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Why Christchurch is still NZ's most affordable major city

Ōtautahi Christchurch has continually been referred to as New Zealand’s most affordable city. But recent articles have cast some shade on this claim. Jorge Chang Urrea, ChristchurchNZ’s Senior Economist talks to us about what affordability means and if Christchurch, New Zealand’s second-largest city, can still claim the top spot.

What does ‘affordability’ mean?

Jorge: Affordability is a term used by economists to compare the ratio of income to house prices. Essentially how much of a person’s income is taken up by mortgage repayments.

How do Christchurch’s house prices compare nationally?

Jorge: Christchurch continues to have the lowest median house price out of the three main centres and lower than the New Zealand average.

For example, in August 2021 the median house price in Auckland was $1,200,000, whereas in Christchurch, it was almost half this at $650,000.


The other factor to calculate ‘affordability’ is income. Has the average income kept pace with the growth in house prices?

Jorge: During the last decade, the average weekly median household income in Canterbury has been $1,543, slightly above the national figure ($1,529). Also, during the same period, the average unemployment rate in Christchurch has been 4.6 percent, below the national unemployment rate (5.1 percent).

In Canterbury, from 2016 to 2019 annual average income growth was higher than the average growth rate of the median house price (For example the average income increased by 3.9 percent per year vs median house price growth of 2 percent per year).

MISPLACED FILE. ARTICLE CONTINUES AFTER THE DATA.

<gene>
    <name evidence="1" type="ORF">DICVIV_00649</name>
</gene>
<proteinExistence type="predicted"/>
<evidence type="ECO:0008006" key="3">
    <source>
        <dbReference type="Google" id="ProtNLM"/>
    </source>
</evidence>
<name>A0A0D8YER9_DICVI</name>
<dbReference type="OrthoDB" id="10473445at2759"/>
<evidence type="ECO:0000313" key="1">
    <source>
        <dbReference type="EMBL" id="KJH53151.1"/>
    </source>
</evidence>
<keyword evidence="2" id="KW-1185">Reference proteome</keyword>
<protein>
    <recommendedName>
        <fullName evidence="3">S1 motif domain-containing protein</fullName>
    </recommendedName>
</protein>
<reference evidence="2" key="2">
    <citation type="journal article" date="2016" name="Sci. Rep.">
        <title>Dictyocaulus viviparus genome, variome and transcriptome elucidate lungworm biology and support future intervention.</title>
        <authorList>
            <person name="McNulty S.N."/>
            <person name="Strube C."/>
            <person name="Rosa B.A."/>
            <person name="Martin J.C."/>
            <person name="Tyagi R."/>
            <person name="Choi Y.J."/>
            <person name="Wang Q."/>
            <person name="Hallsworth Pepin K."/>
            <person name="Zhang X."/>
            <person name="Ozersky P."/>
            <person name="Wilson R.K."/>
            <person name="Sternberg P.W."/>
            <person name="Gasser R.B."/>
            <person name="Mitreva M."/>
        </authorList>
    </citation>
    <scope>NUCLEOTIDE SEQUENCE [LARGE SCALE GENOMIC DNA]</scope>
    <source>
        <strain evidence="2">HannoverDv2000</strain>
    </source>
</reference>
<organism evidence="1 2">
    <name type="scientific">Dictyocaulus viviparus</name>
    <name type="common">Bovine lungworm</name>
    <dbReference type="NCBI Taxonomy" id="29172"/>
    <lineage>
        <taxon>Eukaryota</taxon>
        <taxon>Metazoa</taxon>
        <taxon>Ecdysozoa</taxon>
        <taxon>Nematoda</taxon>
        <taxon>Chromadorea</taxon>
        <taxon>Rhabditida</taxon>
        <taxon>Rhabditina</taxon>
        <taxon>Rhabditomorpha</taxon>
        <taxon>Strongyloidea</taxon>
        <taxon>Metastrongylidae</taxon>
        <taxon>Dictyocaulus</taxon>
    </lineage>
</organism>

Canterbury’s average income continued to increase in 2020 and 2021 by 2.5 and 4.4 per cent respectively. But it is during these two years that house prices have seen some of the strongest growth – outpacing income growth.

Yet still, Christchurch residents contribute less of their overall income to their mortgage than those in Wellington and Auckland. In Canterbury 18 percent of the average income goes to a mortgage, compared to Auckland at 39 percent and Wellington at 30 percent.

So putting the two factors together – house prices and income, where does Christchurch come on the affordability scale?

Jorge: The graph below perfectly demonstrates how Christchurch compares (the higher the ratio, the less affordable the region). You can see a national upwards trend putting pressure on affordability driven by strong growth in house prices, yet overall Christchurch remains the most affordable across the main centres and compared to the New Zealand average.

Christchurch’s housing affordability ratio at 5.9 sits below the national average (8.1) and is actually the same as in June 2007.

Of all the cities in New Zealand (13 of them), Christchurch the country’s second-largest city is the second most affordable. Only Invercargill is more affordable, with a housing affordability ratio of 5.1, whilst the less affordable cities are Tauranga (with a ratio of 10.5), Napier (9.2) and Auckland (9.2).

Do you expect Christchurch to remain the most affordable city?

Jorge: I think Christchurch could remain one of the most affordable cities in New Zealand. The city has been experiencing high growth rates in terms of number of new residential buildings consents. In August 2021, the number of consents compared to August 2020 grew by almost 67 percent, compared to the national increase of 42.3 percent (in Auckland it increased by 55 percent, whereas in Wellington it fell by 32 percent).

This means that in the short and medium-term the supply of houses will increase, potentially dampening the ongoing increase in house prices.

Christchurch is also proving to be an attractive destination for businesses looking to expand or relocate – due to the availability of land, growing talent pool fed by world-class universities and the city’s proximity to air and seaports. If the city continues to attract these high value businesses, which in turn provide employment opportunities, then the affordability of New Zealand’s second largest city seems set to continue.

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